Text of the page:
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News

Sultana: We see Australia's players as idols, so playing with them is huge

This is Australia women's first bilateral tour of Bangladesh, where the T20 World Cup will take place later in the year

Mohammad Isam
Mohammad Isam
20-Mar-2024
Alyssa Healy and Nigar Sultana pose with the ODI trophy  •  BCB

Alyssa Healy and Nigar Sultana pose with the ODI trophy  •  BCB

Bangladesh's cricketers are making full use of staying at the same hotel as the Australians in Dhaka, trapping Alyssa Healy at the toaster and gathering vital information about how one of the best in the world goes about doing her business.
Australia are on site for a limited-overs series comprising three ODIs and three T20Is which kicks off on Thursday and their hosts are absolutely thrilled.
"They are the legends of the game so our players are looking forward to meeting them," Bangladesh captain Nigar Sultana said. "Already our players are going up to them in the breakfast table. This communication is important to grow as a team. Many of our players never played against them. We see them as idols so playing with them is a huge achievement."
This is the Australia women's first bilateral tour to Bangladesh so starting from the players to the fans and media, there's massive interest. Sultana's opposite number Healy said that they will be looking to learn from the Bangladesh players too, specifically about the pitches and conditions they might face on this tour and beyond considering the T20 World Cup will be taking place here later in the year.
"I'm really proud of this group of people, who see it as a greater responsibility to continue to grow the game," Healy said. "That doesn't necessarily mean going over and above but there's always opportunities to intermingle between the sides. To talk about the game as a whole. To gain some useful experience, and not just that's not just on their part.
"That's me asking questions about playing here in Bangladesh and playing against sides that we don't get the opportunity to play against either. I think it goes both ways. The girls are really excited to be here and be a part of this series. Hopefully those conversations will take place. I've already had one conversation today around the toaster at breakfast so excited for many more to take place."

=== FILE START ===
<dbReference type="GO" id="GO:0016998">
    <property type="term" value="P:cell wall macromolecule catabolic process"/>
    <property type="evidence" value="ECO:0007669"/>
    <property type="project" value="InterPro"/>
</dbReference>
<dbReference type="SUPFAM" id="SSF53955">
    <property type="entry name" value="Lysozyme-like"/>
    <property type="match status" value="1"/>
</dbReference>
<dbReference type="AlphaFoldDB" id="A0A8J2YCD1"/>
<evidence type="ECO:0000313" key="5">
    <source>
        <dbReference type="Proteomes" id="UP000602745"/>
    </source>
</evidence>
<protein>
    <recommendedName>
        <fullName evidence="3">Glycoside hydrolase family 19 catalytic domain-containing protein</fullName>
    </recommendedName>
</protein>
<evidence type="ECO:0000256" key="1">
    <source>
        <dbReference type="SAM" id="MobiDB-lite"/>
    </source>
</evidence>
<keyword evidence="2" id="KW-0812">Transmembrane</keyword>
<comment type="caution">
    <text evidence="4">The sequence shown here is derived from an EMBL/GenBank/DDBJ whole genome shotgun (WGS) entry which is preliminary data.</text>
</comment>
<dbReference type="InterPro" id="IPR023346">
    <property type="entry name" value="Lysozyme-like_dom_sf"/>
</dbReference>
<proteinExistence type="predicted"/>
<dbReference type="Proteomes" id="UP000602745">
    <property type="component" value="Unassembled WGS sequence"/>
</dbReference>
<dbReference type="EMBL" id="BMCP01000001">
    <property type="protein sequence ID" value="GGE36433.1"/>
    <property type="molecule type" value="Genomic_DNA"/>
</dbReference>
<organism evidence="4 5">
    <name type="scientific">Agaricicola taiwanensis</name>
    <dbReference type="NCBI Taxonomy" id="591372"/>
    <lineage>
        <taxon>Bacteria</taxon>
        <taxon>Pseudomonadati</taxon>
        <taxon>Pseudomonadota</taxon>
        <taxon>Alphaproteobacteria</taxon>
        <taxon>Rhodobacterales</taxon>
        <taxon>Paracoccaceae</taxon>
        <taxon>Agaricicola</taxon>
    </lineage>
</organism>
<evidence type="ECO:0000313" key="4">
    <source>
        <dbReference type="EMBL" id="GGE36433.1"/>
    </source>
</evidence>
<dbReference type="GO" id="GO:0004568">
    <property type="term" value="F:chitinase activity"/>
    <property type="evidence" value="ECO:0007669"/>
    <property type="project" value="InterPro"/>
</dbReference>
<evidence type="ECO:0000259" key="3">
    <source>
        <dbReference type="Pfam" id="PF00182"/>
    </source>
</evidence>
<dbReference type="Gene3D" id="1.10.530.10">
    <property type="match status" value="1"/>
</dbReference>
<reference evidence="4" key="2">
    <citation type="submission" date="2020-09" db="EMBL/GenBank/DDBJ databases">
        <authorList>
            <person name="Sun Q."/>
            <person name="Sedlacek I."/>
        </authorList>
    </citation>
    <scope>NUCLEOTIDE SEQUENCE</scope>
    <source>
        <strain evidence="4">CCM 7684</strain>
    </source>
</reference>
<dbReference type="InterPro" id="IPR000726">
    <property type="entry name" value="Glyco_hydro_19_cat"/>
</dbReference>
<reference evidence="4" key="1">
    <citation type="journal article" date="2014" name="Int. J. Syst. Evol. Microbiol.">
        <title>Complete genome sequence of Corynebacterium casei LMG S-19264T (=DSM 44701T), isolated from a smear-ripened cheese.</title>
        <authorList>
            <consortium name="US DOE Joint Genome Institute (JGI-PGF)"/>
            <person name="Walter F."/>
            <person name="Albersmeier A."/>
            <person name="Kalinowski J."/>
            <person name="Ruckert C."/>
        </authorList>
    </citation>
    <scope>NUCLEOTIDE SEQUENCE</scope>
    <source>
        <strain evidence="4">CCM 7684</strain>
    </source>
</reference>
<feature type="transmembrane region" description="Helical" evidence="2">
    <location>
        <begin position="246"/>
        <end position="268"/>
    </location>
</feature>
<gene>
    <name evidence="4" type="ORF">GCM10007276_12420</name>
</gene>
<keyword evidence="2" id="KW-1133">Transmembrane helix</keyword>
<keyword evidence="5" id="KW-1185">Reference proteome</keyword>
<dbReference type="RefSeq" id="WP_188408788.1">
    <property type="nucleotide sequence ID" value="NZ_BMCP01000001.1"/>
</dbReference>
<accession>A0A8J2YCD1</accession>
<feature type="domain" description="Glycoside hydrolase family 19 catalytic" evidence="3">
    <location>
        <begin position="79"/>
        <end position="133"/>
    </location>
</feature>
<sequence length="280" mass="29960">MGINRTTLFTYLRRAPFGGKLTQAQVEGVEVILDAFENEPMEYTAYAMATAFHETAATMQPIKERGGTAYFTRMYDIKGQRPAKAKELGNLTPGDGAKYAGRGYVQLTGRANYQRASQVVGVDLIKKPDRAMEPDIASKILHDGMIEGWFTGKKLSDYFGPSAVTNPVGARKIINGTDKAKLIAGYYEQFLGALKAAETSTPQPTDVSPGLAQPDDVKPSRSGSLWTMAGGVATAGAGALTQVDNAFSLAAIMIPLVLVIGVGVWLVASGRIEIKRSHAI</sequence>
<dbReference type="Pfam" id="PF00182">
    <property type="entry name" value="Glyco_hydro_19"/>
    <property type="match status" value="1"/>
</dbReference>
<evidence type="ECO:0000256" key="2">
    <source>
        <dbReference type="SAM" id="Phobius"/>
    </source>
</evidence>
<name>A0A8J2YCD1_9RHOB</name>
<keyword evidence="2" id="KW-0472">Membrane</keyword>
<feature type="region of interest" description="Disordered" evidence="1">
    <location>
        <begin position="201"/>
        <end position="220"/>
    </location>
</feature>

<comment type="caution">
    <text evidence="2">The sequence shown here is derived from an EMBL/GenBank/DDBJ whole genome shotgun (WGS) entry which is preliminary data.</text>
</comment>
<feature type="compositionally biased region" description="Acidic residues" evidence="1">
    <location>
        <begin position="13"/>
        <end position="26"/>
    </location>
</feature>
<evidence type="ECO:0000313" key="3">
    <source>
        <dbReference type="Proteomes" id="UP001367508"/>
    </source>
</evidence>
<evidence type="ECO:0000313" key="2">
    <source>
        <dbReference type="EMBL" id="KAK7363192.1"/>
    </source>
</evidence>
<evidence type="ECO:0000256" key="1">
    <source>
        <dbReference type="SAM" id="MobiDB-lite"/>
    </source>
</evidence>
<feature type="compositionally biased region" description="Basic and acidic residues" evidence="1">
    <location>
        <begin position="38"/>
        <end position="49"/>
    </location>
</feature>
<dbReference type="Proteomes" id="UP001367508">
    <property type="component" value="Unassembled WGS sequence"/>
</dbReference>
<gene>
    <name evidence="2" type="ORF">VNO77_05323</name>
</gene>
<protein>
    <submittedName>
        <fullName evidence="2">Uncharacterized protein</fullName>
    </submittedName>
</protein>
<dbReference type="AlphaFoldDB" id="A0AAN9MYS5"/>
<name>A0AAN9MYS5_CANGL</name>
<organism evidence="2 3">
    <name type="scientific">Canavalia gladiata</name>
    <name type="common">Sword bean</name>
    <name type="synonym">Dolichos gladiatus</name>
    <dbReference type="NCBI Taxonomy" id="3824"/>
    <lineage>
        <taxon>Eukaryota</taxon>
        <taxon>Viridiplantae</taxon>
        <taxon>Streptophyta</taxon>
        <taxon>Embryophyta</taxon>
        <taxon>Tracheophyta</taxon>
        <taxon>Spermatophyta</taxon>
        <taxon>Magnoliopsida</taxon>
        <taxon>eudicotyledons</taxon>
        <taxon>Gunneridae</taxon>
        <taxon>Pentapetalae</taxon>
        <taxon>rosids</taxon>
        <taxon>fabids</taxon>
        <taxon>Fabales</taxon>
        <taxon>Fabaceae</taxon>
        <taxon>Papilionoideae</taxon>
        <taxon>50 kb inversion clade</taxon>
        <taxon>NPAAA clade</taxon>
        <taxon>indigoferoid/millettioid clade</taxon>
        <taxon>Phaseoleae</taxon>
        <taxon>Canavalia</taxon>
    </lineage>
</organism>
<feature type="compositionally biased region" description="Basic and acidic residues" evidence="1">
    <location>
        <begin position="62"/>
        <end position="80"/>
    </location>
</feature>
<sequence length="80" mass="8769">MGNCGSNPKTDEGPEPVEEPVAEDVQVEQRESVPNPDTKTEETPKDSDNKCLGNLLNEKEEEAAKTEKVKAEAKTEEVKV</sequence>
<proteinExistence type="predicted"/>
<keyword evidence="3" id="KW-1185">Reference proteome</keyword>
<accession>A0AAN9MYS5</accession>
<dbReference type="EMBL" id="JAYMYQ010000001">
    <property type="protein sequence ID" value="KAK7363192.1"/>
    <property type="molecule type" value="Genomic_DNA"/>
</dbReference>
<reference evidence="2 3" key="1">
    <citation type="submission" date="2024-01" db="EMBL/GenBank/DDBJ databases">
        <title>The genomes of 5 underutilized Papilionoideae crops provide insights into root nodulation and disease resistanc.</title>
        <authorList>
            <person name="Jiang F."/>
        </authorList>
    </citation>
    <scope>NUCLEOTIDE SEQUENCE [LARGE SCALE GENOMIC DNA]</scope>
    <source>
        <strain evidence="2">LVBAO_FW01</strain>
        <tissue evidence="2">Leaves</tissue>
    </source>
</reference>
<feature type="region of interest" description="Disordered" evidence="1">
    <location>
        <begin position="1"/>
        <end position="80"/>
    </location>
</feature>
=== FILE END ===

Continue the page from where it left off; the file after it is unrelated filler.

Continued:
Fatigue is a subject Healy touched on considering some of Australia's players are coming off the back of the recently concluded WPL in India, before which they had been busy with national commitments. "I think there's some differing levels of battery power around our group at the moment," she said. "I think that's part of the modern game. That's exactly what is going to start happening moving forward. Playing right around the world 12 months of the year and managing those expectations are going to be a real challenge.
"Fortunately for us, I feel we've got some great perspective within our group. We have Tayla Vlaeminck back in our in our squad for the first time for a long time. Sophie Molineux is back around the group. There's enough perspective in there that if you're feeling a little bit tired, there are players that are absolutely busting their gut to be here playing for Australia. That's a nice reminder for each and every one of us. The group is really excited to be here and excited to pull on the yellow and play for Australia again, which I think tips it."
Sultana, meanwhile, has pointed out her team's bowling as their strength. She also pointed out the bigger picture of playing against Australia at home. Bangladesh have been quite impressive in the last 12 months, particularly after they ran India close in the two white-ball series. They also beat Pakistan in 2-1 in a T20I series and an ODI series at home, and won two matches in South Africa too.
Both Sultana and Healy welcomed the huge media presence at the pre-match press conference. "When we were playing against India," Sultana said, "the journalists' questions were very different. Whether we can win or not, you asked. I think it is a huge success for my team that you aren't asking me these questions. The questions this time are about winning and doing better. I think it is a kind of a success.
"We really want to do well against Australia. They are a big side. They get facilities that are equal to their men's team. We are still a way from that, but the BCB is trying. They got us a team sponsor this time. There's a lot of media attention this time, which wasn't the case before. The word will spread more about women's cricket. When girls will know that they have a professional future in this sport, they will be more interested to play cricket."

Mohammad Isam is ESPNcricinfo's Bangladesh correspondent. @isam84